it is comfortable
    i love the vibratin happen in that vahical

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  • Madhav,

    Thanks for your thoughtful comments. It is interesting how mega sporting events, like the Commonwealth Games and, more notably, the Olympics, can spur a city to invest in transportation. In my view, “world-class” should be synonymous with mobility and accessibility, so if cycle rickshaws improve both, then they should stay on the streets.

    Keep us posted on additional stories you find on this issue.

    Erica

  • Madhav Badami

    There has been much recent discussion on the need to regulate the auto-rickshaw sector in India, especially in the wake of the reports that the Delhi government is proposing to ban or limit their numbers.

    The auto-rickshaw sector does need to be regulated, for the sake of the poor operators as well as the passengers, as well as the public at large, but I wonder whether and to what extent the motivation for banning them or limiting their numbers in Delhi comes from any real concern about or understanding of their negative impacts in terms of, for example, congestion or air pollution (after all, they all run on CNG, supposedly a “clean” fuel, in Delhi), or from the desire to spruce up the city in preparation for the Commonwealth Games that will be coming to town later this year, and that auto-rickshaws and cycle-rickshaws don’t quite fit the image that the authorities want to project to foreign visitors. See the Guardian story (http://www.guardian.co.uk/world/2010/mar/18/delhi-plans-ban-autorickshaws), in which the Chief Minister’s views are described as follows:

    “Dikshit has repeatedly said that making Delhi a world-class city is a key aim. The city has already tried to limit the number of cycle rickshaws. But Delhi’s high court ruled last month that capping their numbers was illegal.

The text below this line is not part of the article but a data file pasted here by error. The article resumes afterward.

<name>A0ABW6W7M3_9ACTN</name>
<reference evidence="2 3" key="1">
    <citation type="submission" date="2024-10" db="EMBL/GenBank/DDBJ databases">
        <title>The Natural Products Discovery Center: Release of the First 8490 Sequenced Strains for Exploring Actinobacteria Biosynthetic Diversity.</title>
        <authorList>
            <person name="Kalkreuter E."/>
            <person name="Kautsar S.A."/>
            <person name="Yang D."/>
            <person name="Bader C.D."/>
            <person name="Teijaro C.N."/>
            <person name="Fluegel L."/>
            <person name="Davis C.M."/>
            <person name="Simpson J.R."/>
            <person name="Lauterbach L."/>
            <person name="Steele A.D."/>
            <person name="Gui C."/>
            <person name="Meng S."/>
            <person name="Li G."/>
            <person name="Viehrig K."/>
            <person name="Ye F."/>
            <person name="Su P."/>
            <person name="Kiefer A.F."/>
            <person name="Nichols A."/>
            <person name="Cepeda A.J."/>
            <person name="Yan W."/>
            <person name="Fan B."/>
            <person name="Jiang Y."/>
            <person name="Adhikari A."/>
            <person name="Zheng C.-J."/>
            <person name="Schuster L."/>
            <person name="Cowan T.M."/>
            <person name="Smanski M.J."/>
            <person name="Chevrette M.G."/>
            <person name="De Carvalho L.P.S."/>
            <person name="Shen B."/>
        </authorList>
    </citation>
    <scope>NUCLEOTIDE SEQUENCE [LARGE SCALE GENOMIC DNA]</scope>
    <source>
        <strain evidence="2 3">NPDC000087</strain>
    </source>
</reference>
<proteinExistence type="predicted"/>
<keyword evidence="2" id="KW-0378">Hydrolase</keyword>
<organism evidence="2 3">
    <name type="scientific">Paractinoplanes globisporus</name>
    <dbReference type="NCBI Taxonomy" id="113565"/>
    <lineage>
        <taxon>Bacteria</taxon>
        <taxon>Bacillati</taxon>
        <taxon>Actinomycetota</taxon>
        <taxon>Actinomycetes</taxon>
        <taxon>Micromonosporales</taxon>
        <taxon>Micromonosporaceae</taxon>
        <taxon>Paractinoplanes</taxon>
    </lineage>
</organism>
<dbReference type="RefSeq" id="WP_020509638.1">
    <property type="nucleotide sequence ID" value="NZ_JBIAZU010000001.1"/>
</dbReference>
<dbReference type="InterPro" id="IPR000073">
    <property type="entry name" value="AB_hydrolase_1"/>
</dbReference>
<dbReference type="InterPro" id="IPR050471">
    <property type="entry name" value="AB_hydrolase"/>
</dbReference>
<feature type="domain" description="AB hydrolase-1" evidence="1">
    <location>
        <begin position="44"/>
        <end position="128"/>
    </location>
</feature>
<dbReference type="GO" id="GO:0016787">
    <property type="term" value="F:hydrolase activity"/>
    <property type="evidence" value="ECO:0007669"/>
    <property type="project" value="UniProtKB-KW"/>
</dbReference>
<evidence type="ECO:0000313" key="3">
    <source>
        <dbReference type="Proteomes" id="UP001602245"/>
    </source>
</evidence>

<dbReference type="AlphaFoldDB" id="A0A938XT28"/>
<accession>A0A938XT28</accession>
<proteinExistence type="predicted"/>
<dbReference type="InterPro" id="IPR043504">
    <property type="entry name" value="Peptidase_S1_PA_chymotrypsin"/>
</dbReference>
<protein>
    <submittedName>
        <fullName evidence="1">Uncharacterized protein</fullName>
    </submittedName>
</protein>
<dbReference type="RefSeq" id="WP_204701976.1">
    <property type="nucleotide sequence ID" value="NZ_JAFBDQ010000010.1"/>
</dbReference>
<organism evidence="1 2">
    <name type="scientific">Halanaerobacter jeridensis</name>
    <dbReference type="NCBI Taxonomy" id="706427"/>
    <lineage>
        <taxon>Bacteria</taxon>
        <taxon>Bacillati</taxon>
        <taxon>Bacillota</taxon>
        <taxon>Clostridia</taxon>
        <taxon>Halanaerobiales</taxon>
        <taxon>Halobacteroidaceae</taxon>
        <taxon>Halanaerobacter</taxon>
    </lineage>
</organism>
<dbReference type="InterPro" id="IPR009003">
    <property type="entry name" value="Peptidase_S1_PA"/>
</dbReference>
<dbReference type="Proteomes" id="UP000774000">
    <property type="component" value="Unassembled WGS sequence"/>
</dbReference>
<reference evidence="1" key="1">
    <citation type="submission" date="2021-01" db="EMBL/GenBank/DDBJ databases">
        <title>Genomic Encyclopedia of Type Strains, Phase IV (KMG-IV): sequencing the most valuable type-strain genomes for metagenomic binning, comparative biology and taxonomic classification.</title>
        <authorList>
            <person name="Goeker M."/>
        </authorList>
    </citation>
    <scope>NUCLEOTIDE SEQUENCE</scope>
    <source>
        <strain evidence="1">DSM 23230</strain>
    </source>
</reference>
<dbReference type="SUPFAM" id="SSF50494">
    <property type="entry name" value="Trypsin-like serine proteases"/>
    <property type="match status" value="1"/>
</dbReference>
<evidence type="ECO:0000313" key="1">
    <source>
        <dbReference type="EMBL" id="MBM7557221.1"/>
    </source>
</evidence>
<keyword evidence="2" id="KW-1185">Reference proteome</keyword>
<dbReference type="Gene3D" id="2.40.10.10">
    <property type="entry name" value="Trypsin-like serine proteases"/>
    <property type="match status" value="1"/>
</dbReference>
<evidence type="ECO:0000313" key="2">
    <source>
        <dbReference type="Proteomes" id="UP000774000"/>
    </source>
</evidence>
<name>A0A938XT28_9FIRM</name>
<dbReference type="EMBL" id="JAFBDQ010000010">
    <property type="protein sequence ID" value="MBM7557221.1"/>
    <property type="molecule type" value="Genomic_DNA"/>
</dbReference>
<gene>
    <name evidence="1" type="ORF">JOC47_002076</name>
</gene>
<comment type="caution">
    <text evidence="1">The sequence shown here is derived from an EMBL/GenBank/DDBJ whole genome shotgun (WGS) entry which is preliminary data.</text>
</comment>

The defenders of the motorised versions point out that, as the vehicles run on compressed natural gas, their contribution to air pollution in the city is minimal compared with cars. Others argue that rickshaws fulfil an essential function in ferrying people short distances to metro stations or bus stops.

    Dikshit has another Delhi icon in her sights: the famous brusqueness of the capital’s inhabitants. She hopes to bring about a major “cultural change” before Delhi hosts the Commonwealth games this autumn.

    “We have to do some things that are extremely basic like keeping the city clean, giving our citizens the culture of politeness and sharing and caring for each other, so that the world goes back with an impression that they have been to a truly civilized city,” she said.” (End of quote)

    Sadly, it appears that the urban poor in Delhi are also paying a very high price, all in the interests of “the world go(ing) back with an impression that they have been to a truly civilized city”:

    http://www.outlookindia.com/article.aspx?262987

    http://www.indianexpress.com/news/hc-slams-mcd-for-razing-slums-in-games-runup/572302/

    http://www.thesamosa.co.uk/index.php/news-and-features/politics-and-policy/295-in-the-name-of-the-games.html

    http://www.thehindu.com/2010/04/16/stories/2010041657700100.htm

    Madhav Badami

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  • Politicians are so incapable, sometimes, of understanding the concept of cause and effect.